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Abstract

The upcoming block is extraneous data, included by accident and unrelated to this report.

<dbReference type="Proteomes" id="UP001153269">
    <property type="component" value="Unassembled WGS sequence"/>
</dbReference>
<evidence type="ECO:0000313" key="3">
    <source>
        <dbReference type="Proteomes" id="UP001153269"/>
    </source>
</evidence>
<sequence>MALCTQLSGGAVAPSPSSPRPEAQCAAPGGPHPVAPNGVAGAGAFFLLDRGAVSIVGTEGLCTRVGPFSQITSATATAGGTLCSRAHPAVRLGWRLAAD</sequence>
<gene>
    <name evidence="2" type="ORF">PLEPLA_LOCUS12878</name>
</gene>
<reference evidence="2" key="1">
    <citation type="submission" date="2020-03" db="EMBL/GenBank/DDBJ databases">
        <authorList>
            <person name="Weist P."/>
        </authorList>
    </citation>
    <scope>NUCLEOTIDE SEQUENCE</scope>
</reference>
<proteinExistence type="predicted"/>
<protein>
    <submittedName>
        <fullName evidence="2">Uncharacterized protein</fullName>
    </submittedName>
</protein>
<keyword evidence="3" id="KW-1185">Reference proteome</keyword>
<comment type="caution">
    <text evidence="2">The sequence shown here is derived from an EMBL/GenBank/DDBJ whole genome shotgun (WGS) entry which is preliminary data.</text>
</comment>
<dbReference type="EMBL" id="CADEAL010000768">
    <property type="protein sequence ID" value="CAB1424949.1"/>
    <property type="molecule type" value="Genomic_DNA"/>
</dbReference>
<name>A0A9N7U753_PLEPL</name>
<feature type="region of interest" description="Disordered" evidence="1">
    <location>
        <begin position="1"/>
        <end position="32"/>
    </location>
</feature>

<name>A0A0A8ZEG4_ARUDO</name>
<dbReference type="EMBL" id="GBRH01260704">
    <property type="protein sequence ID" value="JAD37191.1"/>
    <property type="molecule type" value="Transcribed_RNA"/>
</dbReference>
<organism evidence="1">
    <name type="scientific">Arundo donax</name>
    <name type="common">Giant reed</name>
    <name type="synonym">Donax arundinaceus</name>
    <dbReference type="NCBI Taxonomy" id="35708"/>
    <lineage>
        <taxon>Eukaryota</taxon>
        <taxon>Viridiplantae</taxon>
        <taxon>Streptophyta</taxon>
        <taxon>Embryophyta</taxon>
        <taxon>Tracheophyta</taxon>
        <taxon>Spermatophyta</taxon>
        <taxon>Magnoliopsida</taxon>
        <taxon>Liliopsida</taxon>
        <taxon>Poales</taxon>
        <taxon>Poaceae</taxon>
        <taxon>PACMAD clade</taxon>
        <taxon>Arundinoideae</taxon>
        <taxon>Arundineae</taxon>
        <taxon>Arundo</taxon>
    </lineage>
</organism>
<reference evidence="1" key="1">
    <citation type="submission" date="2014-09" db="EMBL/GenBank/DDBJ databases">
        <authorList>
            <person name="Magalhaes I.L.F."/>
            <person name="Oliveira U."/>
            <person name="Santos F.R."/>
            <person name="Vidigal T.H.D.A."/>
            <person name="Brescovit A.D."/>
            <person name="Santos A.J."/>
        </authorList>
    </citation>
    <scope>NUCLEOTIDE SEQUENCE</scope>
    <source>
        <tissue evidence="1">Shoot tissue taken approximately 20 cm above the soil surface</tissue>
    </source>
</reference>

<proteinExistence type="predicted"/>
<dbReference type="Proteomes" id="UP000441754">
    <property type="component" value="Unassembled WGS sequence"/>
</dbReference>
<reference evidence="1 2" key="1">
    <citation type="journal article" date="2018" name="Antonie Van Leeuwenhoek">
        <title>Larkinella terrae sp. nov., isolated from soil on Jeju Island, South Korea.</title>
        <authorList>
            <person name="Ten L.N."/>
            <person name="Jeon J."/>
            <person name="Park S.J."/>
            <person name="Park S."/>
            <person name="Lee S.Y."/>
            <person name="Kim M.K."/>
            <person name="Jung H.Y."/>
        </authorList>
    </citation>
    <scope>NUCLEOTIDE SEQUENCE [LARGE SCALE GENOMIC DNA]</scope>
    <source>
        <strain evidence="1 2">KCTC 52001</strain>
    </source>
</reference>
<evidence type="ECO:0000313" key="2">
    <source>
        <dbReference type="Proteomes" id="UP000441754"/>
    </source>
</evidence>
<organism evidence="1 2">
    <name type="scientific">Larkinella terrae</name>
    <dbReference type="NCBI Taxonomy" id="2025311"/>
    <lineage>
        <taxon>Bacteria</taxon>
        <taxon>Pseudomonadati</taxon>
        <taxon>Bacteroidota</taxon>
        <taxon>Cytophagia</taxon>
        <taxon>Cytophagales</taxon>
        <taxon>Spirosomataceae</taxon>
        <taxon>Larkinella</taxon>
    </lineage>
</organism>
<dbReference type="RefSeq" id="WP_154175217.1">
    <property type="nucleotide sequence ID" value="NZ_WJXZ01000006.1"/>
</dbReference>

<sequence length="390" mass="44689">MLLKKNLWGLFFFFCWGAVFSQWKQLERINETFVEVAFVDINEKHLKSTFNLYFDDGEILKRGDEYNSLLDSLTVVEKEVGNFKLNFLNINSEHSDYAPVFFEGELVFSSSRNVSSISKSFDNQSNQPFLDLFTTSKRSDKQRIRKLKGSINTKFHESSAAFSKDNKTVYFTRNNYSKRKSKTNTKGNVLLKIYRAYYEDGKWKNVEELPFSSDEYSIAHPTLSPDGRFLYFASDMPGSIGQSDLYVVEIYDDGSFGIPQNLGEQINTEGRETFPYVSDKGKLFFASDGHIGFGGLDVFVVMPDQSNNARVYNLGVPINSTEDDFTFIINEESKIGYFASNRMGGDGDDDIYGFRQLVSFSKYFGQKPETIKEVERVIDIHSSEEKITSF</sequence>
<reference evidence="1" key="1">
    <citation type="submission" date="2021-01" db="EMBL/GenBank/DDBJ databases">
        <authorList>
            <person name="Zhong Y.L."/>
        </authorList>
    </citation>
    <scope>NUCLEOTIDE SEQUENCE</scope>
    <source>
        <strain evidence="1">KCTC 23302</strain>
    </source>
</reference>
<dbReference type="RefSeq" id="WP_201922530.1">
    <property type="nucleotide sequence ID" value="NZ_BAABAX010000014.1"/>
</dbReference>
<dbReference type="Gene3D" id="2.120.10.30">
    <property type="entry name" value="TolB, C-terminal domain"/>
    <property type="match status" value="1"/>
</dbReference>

Glacial transport of trace elements was studied at seven mineral occurrences in the southern interior of British Columbia; a region where mineral exploration is hampered by the scarcity of bedrock outcrop and by a variable sediment thickness associated with the Cordilleran lce Sheet. The till deposited in the region was, for the most part, a product of the last glacial period. A review of previous geochemical studies conducted by the mineral exploration industry provides an indication to the variable configuration of the local dispersal patterns in the area. Dispersal trains in till are short, generally < 1–2 km, rarely exceeding 10 km in length and are usually proximal to bedrock source. They are commonly ribbon-shaped and rarely exceed 1 km in width. Observed dispersal patterns suggest that drastic changes in topography might have affected basal ice velocity which increased the distance of glacial transport. In addition, the distance that separates bedrock mineralization from its surficial geochemical expression in till varies with drift thickness and topography. Several glacial dispersal trains have been modified in shape by secondary hydromorphic dispersion.

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